Barnes & Noble's Nook edged ahead of the Amazon Kindle in Consumer Reports' e-reader ratings.
Consumer Reports has rated Barnes & Noble's
touch-powered, grayscale Nook higher than Amazon's Kindle device.
"That marks the first time since the Kindle launched that
Amazon's e-book reader hasn't been the top-scoring model in our Ratings," Consumer
Reports' Paul Reynolds wrote in a
June 17 posting on its Website
. "It also continues the steady improvement
in Barnes & Noble's e-book devices since the company rushed out a glitchy
first version of the Nook during the holiday season of 2009."
Consumer Reports gives both the new Nook (which Barnes &
Noble refers to as "The Simple Touch Reader") and the latest Kindle equal
ratings when it comes to battery life. The new Nook and the WiFi-only version
of the Kindle also arrive at the same $140 price point.
"Among the pluses that allowed the Simple Touch to edge
ahead of the Kindle was its support for e-book loans from public libraries,"
Reynolds wrote, "but Amazon has announced that it will bring library loans to
the Kindle later this year; assuming it's implemented well, that functionality
might boost Amazon's e-book reader by the few points that now separate it from
the Simple Touch."
The two e-readers are so close to one another in the
publication's rankings, in other words, that a solid firmware update could
shift the balance.
Barnes & Noble's May 24 unveiling of a touch-screen,
grayscale Nook represented a radical change in strategy for the bookseller,
considering its previous release was the Nook Color, a full-color e-reader. The
new Nook features a 6-inch screen and weighs less than eight ounces, with a
battery reportedly capable of lasting two months on a single charge.
The Nook Color, which retails for $249, includes some
decidedly tablet-like capabilities: access to 125 apps, enhanced audio and
video for certain titles, Web-based email, support for Adobe Flash Player, and
a social-networking app that lets readers swap books and recommendations. Many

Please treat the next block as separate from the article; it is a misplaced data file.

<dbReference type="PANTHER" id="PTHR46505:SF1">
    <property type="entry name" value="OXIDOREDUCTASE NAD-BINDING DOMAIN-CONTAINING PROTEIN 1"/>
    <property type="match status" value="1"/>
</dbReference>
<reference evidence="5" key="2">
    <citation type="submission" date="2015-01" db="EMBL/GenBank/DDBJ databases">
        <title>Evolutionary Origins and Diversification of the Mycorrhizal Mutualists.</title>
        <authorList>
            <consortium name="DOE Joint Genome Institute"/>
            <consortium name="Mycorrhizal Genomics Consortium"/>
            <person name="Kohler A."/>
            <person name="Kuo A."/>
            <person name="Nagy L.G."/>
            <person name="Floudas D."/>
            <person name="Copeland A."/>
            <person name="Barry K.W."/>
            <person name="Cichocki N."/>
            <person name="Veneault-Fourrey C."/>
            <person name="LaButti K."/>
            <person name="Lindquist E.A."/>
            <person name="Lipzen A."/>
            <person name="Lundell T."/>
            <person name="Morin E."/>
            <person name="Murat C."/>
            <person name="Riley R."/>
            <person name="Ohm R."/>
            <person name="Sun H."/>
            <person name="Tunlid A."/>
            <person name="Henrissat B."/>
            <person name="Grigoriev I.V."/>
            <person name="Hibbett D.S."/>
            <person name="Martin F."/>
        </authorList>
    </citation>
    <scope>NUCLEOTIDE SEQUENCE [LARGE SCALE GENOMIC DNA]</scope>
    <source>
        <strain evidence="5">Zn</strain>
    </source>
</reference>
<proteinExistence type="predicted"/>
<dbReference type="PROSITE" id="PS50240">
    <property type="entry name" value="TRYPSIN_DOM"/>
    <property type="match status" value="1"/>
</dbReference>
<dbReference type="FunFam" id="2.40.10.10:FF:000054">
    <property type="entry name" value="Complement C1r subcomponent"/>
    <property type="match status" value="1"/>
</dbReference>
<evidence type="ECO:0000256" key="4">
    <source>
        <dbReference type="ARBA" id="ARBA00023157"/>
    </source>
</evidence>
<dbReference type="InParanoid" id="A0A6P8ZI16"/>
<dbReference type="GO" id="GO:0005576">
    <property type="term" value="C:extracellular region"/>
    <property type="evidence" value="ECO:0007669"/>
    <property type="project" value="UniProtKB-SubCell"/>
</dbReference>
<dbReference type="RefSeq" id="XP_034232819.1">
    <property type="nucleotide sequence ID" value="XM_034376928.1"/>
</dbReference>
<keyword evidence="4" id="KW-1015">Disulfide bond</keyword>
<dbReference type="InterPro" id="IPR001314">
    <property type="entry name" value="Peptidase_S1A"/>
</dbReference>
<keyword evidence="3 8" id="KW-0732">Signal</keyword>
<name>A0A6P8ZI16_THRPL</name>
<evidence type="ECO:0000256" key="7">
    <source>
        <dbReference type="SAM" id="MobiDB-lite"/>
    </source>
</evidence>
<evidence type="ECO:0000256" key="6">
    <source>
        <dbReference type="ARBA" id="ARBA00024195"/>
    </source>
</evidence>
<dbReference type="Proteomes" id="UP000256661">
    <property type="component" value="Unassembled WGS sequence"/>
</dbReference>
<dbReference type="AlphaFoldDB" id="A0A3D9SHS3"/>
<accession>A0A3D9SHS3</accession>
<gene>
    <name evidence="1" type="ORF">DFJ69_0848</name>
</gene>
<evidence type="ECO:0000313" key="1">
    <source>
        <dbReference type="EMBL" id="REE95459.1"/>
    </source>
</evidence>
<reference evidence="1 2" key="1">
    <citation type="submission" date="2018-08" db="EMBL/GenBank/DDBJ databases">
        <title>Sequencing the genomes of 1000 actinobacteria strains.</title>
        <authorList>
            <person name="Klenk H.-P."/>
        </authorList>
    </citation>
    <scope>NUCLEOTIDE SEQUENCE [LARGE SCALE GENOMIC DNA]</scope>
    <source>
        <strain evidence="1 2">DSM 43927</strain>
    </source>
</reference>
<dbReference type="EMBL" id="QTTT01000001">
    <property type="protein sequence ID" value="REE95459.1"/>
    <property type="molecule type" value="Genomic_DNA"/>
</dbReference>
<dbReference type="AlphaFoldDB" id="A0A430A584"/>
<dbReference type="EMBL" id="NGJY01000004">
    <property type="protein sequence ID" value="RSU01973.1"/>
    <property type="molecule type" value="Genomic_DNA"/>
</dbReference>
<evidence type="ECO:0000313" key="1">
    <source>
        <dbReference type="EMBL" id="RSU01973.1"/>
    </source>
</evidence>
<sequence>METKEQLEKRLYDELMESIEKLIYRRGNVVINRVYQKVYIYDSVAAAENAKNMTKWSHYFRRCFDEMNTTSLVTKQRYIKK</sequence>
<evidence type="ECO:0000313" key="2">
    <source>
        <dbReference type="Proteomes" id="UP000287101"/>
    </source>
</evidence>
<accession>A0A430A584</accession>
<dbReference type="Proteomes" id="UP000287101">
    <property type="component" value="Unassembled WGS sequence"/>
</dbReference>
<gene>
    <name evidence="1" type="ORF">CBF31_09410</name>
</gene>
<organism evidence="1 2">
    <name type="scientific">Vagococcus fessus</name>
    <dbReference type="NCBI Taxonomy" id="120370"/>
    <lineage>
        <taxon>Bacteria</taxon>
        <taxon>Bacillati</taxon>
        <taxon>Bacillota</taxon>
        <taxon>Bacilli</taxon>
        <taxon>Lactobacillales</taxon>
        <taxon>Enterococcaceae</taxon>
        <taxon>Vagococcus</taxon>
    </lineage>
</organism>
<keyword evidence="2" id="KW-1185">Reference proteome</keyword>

analysts saw the device as an attempt to flank Amazon's Kindle franchise, which
is widely perceived as dominating the e-reader market.
"Barnes & Noble is not targeting Apple with this device.
Instead, it's targeting Amazon, trying to undermine today's black-and-white
Kindle as well as tomorrow's color Kindle tablet," James McQuivey, an analyst
with Forrester, wrote in April about the Nook Color. "Barnes & Noble may
have come to market with its original e-ink Nook second, but its Nook Color
upgrade gives it the upper hand in the war over the serious reader."
As mentioned by Consumer Reports, Amazon intends to release
a Kindle Library Lending feature later in 2011. That will allow library patrons
to borrow Kindle e-books from more than 11,000 libraries in the United States.
Amazon is also seeking to broaden Kindle adoption with an ad-supported device
that retails for $114, slightly cheaper than the basic Kindle at $139 and the
Kindle 3G at $189.
Meanwhile, data suggests that the popularity of various
e-readers is threatening the traditional publishing industry.
"The book publishing industry has entered a period of
long-term decline because of the rising sales of e-book readers," read an April
28 research note from IHS iSuppli, which predicted a decrease in book revenue
at a compound annual rate of three percent through 2014-a reversal from the
period between 2005 and 2010, when revenue rose.
"For the traditional book publishing industry, the
implications of the rise of the e-book and e-book reader markets are
frightening, given the decline in paper book printing, distribution and sales,"
Steve Mather, IHS iSuppli's principal analyst for wireless, wrote in that
research note. "The industry has entered a phase of disruption that will be as
significant as the major changes impacting the music and movie business."